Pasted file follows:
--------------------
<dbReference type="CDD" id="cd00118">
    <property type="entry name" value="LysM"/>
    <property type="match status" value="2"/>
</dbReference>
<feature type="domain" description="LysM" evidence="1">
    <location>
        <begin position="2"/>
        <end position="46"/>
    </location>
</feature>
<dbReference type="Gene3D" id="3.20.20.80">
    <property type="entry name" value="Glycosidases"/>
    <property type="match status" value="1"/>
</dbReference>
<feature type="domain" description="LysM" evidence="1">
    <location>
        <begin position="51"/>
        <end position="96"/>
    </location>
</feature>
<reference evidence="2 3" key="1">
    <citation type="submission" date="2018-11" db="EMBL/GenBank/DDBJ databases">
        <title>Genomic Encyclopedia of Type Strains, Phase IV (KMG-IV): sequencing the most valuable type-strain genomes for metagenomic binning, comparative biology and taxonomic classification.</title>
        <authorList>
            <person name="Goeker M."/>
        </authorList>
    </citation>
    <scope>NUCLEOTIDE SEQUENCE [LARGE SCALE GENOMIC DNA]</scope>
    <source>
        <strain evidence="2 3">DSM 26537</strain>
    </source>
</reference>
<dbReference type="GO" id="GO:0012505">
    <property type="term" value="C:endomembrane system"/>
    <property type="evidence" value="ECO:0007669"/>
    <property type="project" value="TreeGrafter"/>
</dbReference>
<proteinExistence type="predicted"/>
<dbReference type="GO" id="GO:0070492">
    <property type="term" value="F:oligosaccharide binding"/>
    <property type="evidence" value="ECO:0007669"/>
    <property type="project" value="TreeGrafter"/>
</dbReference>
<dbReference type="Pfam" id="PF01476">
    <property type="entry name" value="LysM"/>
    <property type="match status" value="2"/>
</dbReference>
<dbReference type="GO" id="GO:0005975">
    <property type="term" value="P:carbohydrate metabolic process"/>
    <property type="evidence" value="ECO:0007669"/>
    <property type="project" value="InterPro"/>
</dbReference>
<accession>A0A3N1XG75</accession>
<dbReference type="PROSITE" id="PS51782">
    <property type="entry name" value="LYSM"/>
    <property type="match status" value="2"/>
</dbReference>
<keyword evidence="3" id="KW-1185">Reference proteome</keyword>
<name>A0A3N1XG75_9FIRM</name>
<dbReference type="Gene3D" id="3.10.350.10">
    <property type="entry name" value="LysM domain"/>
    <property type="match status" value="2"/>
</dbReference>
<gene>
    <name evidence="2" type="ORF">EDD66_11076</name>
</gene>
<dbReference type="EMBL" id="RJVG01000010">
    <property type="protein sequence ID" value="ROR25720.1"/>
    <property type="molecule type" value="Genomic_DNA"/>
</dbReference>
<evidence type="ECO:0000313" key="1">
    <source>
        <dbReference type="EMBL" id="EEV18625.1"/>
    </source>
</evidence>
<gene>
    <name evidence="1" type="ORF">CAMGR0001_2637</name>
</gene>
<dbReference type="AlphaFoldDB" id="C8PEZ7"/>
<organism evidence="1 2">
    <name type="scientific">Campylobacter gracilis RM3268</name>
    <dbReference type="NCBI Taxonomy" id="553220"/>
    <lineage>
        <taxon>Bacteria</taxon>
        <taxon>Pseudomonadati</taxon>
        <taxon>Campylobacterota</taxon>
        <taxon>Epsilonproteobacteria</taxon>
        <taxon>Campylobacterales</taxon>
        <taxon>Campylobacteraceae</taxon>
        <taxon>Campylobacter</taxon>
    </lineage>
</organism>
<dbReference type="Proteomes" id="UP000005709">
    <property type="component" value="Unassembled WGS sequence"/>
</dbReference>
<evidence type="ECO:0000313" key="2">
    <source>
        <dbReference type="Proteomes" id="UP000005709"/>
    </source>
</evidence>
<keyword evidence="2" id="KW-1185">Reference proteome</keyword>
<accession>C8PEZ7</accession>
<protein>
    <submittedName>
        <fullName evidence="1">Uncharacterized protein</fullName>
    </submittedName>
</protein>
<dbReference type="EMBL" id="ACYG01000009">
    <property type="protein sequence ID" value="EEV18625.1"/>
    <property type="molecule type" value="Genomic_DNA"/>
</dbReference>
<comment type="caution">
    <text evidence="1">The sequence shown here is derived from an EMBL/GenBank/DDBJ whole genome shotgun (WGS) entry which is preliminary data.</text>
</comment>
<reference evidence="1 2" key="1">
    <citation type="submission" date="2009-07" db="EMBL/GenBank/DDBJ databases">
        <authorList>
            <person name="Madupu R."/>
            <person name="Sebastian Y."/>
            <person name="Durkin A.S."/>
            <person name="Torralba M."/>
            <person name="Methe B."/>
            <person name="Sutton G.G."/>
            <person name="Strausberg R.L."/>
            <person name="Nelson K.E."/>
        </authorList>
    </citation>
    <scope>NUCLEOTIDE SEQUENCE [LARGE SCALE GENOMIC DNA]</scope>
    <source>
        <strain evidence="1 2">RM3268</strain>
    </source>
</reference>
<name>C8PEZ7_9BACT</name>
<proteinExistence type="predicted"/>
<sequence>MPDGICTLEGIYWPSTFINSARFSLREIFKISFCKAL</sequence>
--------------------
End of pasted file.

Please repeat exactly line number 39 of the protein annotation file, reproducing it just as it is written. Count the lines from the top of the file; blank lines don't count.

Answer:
<dbReference type="GO" id="GO:0070492">